• A third exemplary determination rule of the determination rules, which may be applied in at least one state of the state machine, requires that the information shall be made available to the generating/updating process if a position contained in the information is not covered by a model for the coverage area of the communication node produced by the generating/updating process, and that, if the position contained in the information is covered by the model, the information shall be discarded randomly according to a pre-defined probability criterion and otherwise made available to the generating/updating process.
  • While positions not covered by the model may all be significant, this may not hold for positions covered by the model. For instance, some positions covered by the model may be significant, and others may be not. To take this into account, and still to reduce the amount of information made available to the generating/updating process, it may be advantageous to maintain information with positions covered by the model at least randomly. The pre-defined probability criterion may for instance be a pre-defined probability value, e.g. 0.99. Randomly maintaining may then for instance be achieved by generating a random number between 0 and 1 and maintaining the information if the generated random number is larger than the pre-defined probability, for instance 0.99. The pre-defined probability criterion may also be based on further parameters the values of which are variable. For instance, the probability criterion may prescribe that the probability of discarding information shall be inversely proportional to a distance from the centre of a model for the coverage area of the communication node (so that with increasing distance, the probability of discarding information decreases), or proportional to the rate at which information is received (so that with increasing amount of information, the probability of discarding the information increases), to name but a few examples.
  • The model may for instance be a rectangular model. The model may for instance define a rectangle fitted around an ellipse defined by an elliptical model, wherein the elliptical model may be a representation of a model for the coverage area of the communication node that is to be provided to one or more terminals for positioning purposes. Information with positions outside the rectangle may then always maintained, whereas information with positions inside the rectangle is randomly rejected, which allows at least randomly maintaining information with positions in the area between the ellipse and the rectangle with a reasonable computational complexity. As positions outside the rectangle, also positions lying in this area between the ellipse and the rectangle indicate that the coverage area has changed (e.g. grown) and are thus significant for the generating/updating process.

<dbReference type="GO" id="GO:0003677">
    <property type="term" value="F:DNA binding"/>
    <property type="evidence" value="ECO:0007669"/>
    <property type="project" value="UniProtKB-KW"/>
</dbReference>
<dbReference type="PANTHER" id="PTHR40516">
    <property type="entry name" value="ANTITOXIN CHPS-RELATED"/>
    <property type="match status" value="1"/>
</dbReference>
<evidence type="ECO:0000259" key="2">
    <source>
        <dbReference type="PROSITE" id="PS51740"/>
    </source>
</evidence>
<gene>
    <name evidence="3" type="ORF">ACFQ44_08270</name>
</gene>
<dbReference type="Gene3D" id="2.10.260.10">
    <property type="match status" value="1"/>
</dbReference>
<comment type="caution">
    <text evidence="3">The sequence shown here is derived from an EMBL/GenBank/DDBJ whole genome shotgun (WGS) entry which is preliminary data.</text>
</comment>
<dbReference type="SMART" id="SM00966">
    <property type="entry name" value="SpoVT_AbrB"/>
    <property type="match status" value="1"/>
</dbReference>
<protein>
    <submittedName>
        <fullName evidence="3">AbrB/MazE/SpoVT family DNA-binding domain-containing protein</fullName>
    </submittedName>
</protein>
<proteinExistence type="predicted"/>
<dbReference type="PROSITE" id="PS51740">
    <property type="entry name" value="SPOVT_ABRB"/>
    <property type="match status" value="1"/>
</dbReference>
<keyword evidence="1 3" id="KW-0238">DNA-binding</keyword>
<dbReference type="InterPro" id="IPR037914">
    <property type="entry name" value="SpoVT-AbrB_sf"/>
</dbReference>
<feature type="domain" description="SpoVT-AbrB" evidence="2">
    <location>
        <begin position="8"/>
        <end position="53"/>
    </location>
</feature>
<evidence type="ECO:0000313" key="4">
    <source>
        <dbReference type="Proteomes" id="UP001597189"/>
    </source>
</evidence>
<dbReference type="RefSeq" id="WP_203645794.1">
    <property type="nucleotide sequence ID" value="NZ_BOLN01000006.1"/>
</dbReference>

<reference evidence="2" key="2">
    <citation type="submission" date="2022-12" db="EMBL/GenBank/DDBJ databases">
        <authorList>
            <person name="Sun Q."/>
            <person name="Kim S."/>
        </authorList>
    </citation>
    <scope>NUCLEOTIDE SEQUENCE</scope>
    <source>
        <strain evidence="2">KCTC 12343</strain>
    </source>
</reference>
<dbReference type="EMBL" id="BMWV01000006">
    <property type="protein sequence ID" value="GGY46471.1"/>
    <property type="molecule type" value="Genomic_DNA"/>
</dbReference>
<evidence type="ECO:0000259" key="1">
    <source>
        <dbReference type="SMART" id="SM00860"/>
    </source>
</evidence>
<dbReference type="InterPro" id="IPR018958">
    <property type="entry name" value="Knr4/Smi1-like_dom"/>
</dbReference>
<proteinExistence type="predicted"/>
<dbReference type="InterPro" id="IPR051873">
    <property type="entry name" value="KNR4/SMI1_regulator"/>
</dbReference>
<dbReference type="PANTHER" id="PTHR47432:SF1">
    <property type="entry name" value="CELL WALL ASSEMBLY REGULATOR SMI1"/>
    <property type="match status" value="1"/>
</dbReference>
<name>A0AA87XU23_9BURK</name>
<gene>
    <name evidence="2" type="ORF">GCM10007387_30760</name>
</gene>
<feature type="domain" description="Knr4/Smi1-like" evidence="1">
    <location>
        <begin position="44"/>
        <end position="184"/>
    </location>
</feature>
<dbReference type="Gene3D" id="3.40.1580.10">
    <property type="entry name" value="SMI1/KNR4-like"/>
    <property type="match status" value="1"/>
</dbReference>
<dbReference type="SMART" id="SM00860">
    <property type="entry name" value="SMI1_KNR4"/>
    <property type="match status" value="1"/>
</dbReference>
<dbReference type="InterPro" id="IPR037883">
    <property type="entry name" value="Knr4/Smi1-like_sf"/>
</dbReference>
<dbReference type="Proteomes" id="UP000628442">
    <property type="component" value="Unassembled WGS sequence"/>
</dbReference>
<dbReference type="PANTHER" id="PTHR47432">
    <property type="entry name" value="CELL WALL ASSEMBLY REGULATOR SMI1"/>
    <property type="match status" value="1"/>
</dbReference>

• A state of the state machine associated with the third exemplary determination rule may be a state in which the at least one model for the coverage area of the communication node produced by the process is considered to be complete (or at least substantially complete) (e.g. a stable state).
  • A fourth exemplary determination rule of the determination rules, which may be applied in at least one state of the state machine, requires that all information shall be discarded. This determination rule may for instance be associated with a state of the state machine in which it is assumed that at least one model for the coverage area of the communication node is complete and that the coverage area will not change in the future. The determining whether information shall be discarded or made available to the generating/updating process may then be considered to be represented by determining if the fourth-type determination rule shall be applied or not.
  • A fifth exemplary determination rule of the determination rules, which may be applied in at least one state of the state machine, requires that information is discarded randomly according to a pre-defined probability criterion (for instance a pre-defined probability value). For instance, in case of a high probability of discarding information, this determination rule may for instance be associated with a state in which it is assumed that the at least one model for the coverage area of the communication node is complete, but in which at least some information is not discarded to be able to monitor if changes in the coverage area occur.
  • A sixth exemplary determination rule of the determination rules, which may be applied in at least one state of the state machine, requires that the information shall be discarded if a position contained in the information is covered by a model for the coverage area of the communication node produced by the generating/updating process, and shall be maintained otherwise.